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Watch New Yorkers horrifically swim through the subway station last night

MTA's Sarah Feinberg tweeted that the "Drains are working remarkably well."

Shaye Weaver
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Shaye Weaver
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So, about last night...

Tropical Storm Elsa dumped about 1.56 inches of rain in an hour, sending New Yorkers fleeing inside for cover...but some of them had to get places, and those people? They had to do the unthinkable.

Videos surfaced not long after the rain began pouring of people wading through murky, waist-deep water at the 157th Street 1 line subway station. We can only imagine how it felt to go through the most definitely polluted floodwaters. All of New York watched in horror and shared feelings of disgust and shock over the amount of water flooding the station but also the sheer willpower and determination of those going through it to get to their trains.

On Twitter, locals were freaking out:

"How badly could you want to get the train?" one incredulous watcher asked.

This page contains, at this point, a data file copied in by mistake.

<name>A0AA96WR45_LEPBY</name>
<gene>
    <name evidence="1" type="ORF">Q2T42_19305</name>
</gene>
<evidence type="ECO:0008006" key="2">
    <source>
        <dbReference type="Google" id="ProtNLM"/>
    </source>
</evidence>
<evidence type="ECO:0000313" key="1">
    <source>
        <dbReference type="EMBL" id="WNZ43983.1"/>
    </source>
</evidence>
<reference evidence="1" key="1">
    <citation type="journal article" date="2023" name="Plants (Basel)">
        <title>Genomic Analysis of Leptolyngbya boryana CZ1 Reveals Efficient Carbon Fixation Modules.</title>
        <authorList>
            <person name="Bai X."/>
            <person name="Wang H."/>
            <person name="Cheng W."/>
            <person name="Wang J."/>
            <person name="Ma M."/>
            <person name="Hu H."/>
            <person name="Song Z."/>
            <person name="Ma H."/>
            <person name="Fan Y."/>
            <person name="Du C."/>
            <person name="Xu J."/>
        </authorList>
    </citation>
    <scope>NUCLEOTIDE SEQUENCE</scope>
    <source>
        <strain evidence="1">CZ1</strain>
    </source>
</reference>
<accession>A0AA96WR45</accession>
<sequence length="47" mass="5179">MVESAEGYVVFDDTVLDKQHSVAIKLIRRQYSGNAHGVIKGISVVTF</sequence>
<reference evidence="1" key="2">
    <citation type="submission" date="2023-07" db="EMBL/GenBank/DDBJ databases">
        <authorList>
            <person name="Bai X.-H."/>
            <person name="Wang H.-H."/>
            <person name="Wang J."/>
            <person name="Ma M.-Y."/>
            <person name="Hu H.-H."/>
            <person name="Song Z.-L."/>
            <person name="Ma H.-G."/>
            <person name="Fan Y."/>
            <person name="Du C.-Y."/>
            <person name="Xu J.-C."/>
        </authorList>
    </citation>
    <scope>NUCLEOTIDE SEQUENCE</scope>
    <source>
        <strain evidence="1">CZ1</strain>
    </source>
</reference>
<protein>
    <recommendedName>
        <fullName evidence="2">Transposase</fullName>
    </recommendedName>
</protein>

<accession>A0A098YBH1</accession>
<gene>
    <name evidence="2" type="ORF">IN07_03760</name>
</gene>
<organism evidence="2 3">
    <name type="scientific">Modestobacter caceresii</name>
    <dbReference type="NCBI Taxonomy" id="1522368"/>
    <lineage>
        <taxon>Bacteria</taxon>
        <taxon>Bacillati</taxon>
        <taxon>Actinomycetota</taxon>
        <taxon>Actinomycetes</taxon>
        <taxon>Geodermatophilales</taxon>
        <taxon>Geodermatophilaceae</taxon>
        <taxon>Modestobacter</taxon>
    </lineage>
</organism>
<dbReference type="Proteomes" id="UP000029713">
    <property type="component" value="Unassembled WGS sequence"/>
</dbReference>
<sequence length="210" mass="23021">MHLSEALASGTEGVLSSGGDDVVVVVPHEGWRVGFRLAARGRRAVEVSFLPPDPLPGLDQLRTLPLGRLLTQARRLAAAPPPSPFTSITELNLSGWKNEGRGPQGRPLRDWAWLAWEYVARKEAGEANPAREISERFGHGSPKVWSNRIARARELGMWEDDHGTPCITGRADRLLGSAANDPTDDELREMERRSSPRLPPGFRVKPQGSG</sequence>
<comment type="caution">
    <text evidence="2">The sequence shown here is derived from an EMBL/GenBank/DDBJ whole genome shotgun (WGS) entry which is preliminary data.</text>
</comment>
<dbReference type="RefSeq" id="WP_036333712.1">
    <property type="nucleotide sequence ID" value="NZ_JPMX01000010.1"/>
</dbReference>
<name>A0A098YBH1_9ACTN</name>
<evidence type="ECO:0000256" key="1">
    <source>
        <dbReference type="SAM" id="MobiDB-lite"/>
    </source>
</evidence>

"Flooding in New York looking like a horror movie," another noted.

"No destination is important enough to make me wade through flooded NYC subway water," someone else said.

"I’d eat a glass sandwich before I walk thru subway water," another announced.

It's clear the subway system wasn't created or even updated to keep up with this amount of water. Other stations experienced horrific flooding that made the commute home just intolerable:

"Drains are working remarkably well," Tweeted Sarah Feinberg, the interim president of New York City Transit.

According to The New York Times, Feinberg said the flooding of stations happened because underground drains were overwhelmed by the ferocity of the rain, so vents and stairways served as conduits for the water and street-level flooding spillied over curbs and down into the subway.

But the new mayor-elect, Eric Adams said it was unacceptable and again mentioned the need for congestion pricing to boost the MTA's coffers and fix the flooding situation at stations. 

"This is what happens when the MTA makes bad spending decisions for decades. We need congestion pricing $ ASAP to protect stations from street flooding, elevate entrances and add green infrastructure to absorb flash storm runoff. This cannot be New York.”

Unfortunately, the subway wasn't the only thing flooding—areas of Upper Manhattan and the Bronx saw rivers of water take over their streets and sidewalks, making them impassable and downright scary.

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Someone's apartment building even got flooded. What do you even do in that circumstance, when every inch of your building is under water?

 It's not over just yet, either. NYC is still under a flash flood watch until noon today.

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